Tuesday, September 3, 2013

Author Interview: Atulya Mahajan

In conversation with very hilarious Atulya Mahajan, author of Amreekan Desi, Masters of America :

Congratulations on such a huge success of the book! Most of us are aware that you are very witty. But, Amreekan Desi is actually, your wittiest best, in my opinion. Did you expect it to be such a success?

Aww, thanks. I am so flattered by the praise. I felt this book was more earnest than witty/sarcastic, though that has been my favourite writing style till now. I haven’t really dabbled a lot in fiction before this book, so I look at it as a small first step for mankind.
To be honest, I didn’t expect the book to be such a success. I expected it to be a MUCH bigger success. I was half-worried about crazy stalkers, paparazzi hiding in bushes around the house, being invited to Oprah, or at least Arnab’s Newshour, and such like. Luckily I’ve been spared all of that insanity, so just happy that people have liked and appreciated my work.

Did you frame the characters based on your friends and yourself, or built them on a fresh mould?

Some of the characters are based on friends and people I have known and interacted with. But they don’t map one to one. I might have clubbed different aspects of multiple people to create a single character, but the intent was to show what people become when they live abroad, through this group of characters in the book. A mix of sincere and wacky characters, some of them consciously exaggerated to highlight the impact.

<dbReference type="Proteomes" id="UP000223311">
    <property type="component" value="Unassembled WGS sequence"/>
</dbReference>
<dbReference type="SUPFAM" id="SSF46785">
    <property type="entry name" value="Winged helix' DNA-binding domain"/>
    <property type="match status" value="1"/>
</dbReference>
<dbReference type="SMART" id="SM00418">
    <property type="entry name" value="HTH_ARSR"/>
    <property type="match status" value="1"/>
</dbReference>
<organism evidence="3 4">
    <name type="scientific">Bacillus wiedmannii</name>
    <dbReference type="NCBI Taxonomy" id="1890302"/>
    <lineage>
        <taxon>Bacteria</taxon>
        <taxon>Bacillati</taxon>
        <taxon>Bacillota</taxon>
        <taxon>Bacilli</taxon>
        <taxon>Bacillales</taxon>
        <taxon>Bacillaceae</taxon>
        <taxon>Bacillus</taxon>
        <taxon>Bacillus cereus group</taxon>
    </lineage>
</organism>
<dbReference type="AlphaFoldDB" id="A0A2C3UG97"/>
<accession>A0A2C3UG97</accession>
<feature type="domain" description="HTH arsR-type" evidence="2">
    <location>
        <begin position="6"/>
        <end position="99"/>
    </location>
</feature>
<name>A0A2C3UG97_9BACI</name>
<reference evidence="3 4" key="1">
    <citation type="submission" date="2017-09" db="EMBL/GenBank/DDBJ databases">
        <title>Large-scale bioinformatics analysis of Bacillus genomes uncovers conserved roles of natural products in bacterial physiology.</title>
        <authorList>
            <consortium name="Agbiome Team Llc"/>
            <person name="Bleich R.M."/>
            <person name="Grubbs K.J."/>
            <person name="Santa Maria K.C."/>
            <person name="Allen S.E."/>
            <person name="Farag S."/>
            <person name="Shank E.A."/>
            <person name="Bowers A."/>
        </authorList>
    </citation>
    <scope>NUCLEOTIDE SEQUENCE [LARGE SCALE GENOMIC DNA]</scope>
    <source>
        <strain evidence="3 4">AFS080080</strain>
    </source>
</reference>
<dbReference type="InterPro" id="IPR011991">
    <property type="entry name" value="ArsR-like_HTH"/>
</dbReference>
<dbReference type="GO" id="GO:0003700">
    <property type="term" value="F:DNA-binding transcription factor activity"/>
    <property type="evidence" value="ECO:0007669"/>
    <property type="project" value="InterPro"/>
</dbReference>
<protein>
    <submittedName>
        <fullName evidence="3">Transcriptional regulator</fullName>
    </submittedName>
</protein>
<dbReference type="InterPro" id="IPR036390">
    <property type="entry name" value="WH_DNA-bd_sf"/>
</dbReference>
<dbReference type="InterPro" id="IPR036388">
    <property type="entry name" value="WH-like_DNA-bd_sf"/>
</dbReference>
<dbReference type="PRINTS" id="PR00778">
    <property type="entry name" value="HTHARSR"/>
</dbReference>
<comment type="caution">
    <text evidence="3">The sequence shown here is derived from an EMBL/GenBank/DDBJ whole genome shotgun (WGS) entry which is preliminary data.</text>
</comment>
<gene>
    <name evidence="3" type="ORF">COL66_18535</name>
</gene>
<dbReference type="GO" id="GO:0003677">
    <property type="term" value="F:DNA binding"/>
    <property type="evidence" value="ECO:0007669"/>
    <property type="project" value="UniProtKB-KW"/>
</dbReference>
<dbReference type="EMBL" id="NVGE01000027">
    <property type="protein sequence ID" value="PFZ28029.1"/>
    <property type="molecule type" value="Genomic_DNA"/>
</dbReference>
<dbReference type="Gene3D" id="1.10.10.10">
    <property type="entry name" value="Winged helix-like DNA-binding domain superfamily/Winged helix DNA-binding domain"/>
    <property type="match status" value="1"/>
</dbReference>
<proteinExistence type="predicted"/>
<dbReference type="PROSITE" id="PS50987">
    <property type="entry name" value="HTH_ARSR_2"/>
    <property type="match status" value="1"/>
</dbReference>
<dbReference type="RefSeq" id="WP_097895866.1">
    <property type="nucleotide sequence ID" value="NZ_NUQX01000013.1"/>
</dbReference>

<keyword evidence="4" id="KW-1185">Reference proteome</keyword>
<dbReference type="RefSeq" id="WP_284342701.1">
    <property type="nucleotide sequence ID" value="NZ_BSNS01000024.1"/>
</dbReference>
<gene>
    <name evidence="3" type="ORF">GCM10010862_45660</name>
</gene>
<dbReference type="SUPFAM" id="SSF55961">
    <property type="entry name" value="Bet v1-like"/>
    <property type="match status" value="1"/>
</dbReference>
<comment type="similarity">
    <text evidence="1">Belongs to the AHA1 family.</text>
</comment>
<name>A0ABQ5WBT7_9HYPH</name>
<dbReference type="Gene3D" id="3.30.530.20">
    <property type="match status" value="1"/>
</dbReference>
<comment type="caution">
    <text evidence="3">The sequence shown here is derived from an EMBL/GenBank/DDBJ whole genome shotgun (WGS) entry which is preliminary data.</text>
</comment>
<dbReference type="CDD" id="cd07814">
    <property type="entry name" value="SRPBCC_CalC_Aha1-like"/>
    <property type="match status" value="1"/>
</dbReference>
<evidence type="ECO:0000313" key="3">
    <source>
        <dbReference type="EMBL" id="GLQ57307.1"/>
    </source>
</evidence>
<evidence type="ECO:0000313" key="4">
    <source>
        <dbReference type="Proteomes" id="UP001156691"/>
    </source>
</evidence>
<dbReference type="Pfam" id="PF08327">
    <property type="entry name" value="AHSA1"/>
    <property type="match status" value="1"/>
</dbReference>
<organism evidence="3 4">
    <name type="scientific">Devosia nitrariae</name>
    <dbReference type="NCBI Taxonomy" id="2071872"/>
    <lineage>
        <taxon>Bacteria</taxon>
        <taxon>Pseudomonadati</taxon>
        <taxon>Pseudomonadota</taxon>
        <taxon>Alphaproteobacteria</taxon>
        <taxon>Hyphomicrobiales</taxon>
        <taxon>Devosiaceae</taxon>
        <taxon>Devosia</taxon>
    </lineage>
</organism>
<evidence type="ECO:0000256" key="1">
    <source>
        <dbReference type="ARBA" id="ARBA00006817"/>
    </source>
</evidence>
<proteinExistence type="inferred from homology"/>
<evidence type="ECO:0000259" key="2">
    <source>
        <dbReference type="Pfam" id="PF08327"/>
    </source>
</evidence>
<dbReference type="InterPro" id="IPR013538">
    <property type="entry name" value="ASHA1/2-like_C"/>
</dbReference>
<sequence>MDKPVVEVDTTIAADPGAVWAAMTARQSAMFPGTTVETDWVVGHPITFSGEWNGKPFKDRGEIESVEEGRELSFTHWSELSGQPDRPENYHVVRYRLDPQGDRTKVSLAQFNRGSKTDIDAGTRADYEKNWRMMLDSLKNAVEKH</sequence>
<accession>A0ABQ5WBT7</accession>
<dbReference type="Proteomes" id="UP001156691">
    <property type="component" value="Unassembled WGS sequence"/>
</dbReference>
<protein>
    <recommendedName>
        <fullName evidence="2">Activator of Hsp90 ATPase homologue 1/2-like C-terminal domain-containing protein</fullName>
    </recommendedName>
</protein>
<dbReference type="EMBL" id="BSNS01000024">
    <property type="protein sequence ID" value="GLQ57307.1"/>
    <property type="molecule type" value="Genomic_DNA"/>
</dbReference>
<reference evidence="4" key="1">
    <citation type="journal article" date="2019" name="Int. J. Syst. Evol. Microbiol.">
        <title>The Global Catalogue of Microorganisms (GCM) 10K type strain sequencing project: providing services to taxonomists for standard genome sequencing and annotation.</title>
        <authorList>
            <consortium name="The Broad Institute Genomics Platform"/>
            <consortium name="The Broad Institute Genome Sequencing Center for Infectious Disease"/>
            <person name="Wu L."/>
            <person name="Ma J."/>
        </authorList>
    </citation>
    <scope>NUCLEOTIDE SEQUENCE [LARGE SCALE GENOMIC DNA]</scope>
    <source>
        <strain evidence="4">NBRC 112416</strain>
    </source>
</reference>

Untouched topic, in a way. How high was the anxiety?

I was fine till about a month before the book release, and then it sunk in that the book is going to be read by all sorts of people, some of whom would like it, some of them would not like it, and so on. I felt like a parent whose child was now off to go out in the world, would be judged by strangers, called names, and it was quite a nasty feeling. You can never really be prepared for the sort of reception your work will get when it is out in the public domain. It is nerve-wracking, especially the first time around.

Tell us something about your struggle with getting published. We have a fair idea that it isn’t a cake walk. But how was the real deal for you?

Oh, getting published is super-painful. I won’t name any publishers because I need to stay in the industry, but they are just so picky that getting through almost seems like a lottery. You hear all those stories of manuscripts piling dust in the trash without even getting a look. And then you hear of writers whose books were rejected by everyone, only to eventually go on to sell a gazillion copies.
I got lucky though. I got rejected by the first publisher I approached. The second one never responded, but they picked it up after I sent them a nudge using one of my, *cough* links. Eventually one of my Twitter ‘fans’ at Random House asked me to submit to them after seeing me ranting away and the rest, as they say, is history. I still remember the sweet feeling after seeing Milee’s email confirming that they were going to make an offer.

Comedy is a difficult genre. The reason I liked Amreekan Desi, was because it stuck to the basic human emotions. Every situation, dialogue seemed out of my own experiences. So would have a lot others; while a bigger group won’t identify with the theme at all. Was it a difficult gamble to play?